A Method of Assessment of Reliability of Coding Clinical terms to ICD-10 and ICPC Using ENCODE-FMΩ, a Primary Care Controlled Clinical Terminology

Robert Bernstein, Gary Hollingworth, Gary Viner, Paul Miller


Background: Data entry into electronic medical records remains a barrier to their use in primary care. One of the difficulties in data recording has been the use of terminologies unsuited to clinical data entry by physicians. Canada has chosen ICD-10 as its standard of classification of medical diagnoses and the World Organization of Family Doctors created and uses ICPC-2. In this study, we tested a clinical terminology for reliability of classification. ICD-10 is not intended to be used by clinicians as care is given, and ICPC is too small to be useful to follow patients in a clinical record. ENCODE-FMΩ is a clinical terminology specifically designed to overcome these limitations and provide both clinical specificity of health problems for patient care, and data aggregation for statistics and research. This study was intended both to test the reliability of data entry using ENCODE-FMΩ and to serve as a model methodology for testing vocabularies in general.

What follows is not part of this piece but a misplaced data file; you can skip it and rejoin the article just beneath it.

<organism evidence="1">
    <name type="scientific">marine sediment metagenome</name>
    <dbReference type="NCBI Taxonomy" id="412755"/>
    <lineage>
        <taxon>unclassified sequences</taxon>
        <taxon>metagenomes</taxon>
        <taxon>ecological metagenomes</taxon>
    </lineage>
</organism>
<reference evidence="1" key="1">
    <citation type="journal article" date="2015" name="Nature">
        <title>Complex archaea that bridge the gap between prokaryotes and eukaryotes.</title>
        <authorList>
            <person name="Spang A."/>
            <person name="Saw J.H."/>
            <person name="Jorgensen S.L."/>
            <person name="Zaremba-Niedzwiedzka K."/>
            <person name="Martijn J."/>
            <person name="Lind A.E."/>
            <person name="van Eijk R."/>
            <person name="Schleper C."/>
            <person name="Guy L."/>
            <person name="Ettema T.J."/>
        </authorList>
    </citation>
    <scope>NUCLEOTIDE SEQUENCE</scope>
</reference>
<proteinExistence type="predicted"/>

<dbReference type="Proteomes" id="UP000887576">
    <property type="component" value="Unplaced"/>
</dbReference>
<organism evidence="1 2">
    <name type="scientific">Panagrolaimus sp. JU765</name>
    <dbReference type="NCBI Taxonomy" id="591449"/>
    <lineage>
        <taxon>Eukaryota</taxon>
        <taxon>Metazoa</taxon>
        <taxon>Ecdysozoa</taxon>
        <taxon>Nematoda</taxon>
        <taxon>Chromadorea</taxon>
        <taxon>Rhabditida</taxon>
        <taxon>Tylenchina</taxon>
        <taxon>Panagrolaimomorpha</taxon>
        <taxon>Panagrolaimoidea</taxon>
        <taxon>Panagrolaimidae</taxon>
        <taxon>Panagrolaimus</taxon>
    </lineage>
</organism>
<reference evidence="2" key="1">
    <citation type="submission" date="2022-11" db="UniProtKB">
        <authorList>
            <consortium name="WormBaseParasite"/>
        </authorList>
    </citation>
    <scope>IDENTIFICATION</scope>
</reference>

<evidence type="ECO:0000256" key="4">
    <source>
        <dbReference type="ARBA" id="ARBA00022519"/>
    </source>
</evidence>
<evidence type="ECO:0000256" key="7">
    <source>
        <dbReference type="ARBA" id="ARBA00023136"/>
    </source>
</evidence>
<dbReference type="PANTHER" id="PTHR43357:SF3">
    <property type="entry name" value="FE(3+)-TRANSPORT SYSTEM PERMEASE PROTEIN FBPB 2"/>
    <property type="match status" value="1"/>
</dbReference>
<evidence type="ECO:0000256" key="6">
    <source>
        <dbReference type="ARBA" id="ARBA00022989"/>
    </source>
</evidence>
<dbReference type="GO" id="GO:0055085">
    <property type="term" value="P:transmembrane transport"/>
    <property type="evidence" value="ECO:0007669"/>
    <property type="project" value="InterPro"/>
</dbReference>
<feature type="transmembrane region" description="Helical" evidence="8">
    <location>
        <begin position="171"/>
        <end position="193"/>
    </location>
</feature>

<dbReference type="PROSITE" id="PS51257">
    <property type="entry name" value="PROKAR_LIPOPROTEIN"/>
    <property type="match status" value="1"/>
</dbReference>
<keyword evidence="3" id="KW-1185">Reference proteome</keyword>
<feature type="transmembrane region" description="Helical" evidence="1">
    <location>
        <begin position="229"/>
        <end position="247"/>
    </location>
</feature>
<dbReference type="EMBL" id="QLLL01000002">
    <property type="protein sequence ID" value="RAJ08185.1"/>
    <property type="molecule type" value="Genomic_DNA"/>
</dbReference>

Method: Terms for "reason for encounter" taken from a random selection of encounter forms in family practice were coded by five different physician coders using a computerised search engine for ENCODE-FMΩ. Intraclass correlations were calculated to see how well clinical data grouped to ICD-10 and ICPC.
Results: Use of the ENCODE-FMΩ clinical terminology resulted in highly reliable data aggregation to the standard international classifications ICD-10 and ICPC. Intraclass correlations were .87 (p<.001) and .85 (p<.001).
Interpretation: The study shows that the method of assessment is both simple and acceptable. ENCODE-FMΩ can be used reliably for data entry into an electronic medical record, and analysis of coding errors suggests that direct data entry by care providers would be more reliable than third party coding. Physician coders prefer simple partial word searches.


Classifications; terminologies; ICD-10; ICPC; ENCODE-FMΩ; clinical vocabularies

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DOI: http://dx.doi.org/10.14236/jhi.v9i1.225


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